INVENTION PATENT: WHO MAY APPLY
According to U.S. patent law, only the inventor may apply for an invention patent. As in most law, there are exceptions. But if a person who is not the inventor applies for a patent, even if it were obtained, the patent would be invalid.
The person applying in such a case - who has falsely stated that he or she is the inventor - along with having an invalid patent - would also be subject to criminal penalties.
SOME OF THE EXCEPTIONS
If the actual inventor is dead, the patent application may be made by legal representatives of the inventor - that is - the administrator or executor of the estate.
If the inventor is insane - which does happen - the application for an invention patent may be made by a guardian.
If the inventor refuses to apply for a patent or cannot be found, a joint inventor or a person who has a “proprietary interest” in the invention may apply on behalf of the missing, or non-signing, inventor.
If two or more people make an invention jointly, they must apply for a patent as joint inventors. To be a joint inventor, each such inventor must make an original contribution to the invention - or the invention must be as a result of joint input indeterminable as to how the point of “invention” was reached.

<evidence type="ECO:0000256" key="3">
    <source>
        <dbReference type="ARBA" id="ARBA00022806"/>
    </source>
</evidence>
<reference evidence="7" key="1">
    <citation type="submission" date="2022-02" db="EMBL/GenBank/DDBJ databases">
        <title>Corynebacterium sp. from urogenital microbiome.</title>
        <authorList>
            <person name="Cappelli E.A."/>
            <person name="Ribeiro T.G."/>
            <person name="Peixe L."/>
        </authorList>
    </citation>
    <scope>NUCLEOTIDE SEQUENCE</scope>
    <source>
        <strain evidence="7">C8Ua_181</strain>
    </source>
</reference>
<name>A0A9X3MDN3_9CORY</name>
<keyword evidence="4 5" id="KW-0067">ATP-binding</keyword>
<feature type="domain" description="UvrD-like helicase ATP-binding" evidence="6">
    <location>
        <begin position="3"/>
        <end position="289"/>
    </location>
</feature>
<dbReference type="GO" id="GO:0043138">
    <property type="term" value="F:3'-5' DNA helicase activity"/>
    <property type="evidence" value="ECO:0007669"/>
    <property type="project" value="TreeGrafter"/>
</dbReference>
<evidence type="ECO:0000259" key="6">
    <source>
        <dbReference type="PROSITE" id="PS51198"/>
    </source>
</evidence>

A person who just makes a financial contribution cannot be named as a joint inventor. Any “rights” to an invention by such a contributor would be established through a contract or licensing agreement on the completed invention patent.
If there is an innocent mistake of omitting an inventor or erroneously naming a person who is not - it is possible to correct such a mistake - IF IT IS INNOCENT. If on purpose, you are looking at the criminal penalties mentioned above.
It may make you feel better to know that officers and employees of the USPTO are prohibited by law from applying for a patent - or directly or indirectly acquiring a patent or any right or interest in an invention patent - EXCEPT (another exception) - if it comes to them by inheritance or bequest. This is another protection for your invention patent application built into the system - so it cannot be ripped off from the inside.
So - now you see why it is important to keep your journal on your invention - and have it witnessed and signed through each step in the progression to the final product (as we have discussed on other pages). Proof of the date of invention - and the diligent progress of developing the invention are critical - especially when two or more people claim to have invented the same thing.
Believe me - it does happen - sometimes more than you would want to think.
For more information on patents and inventions, try here: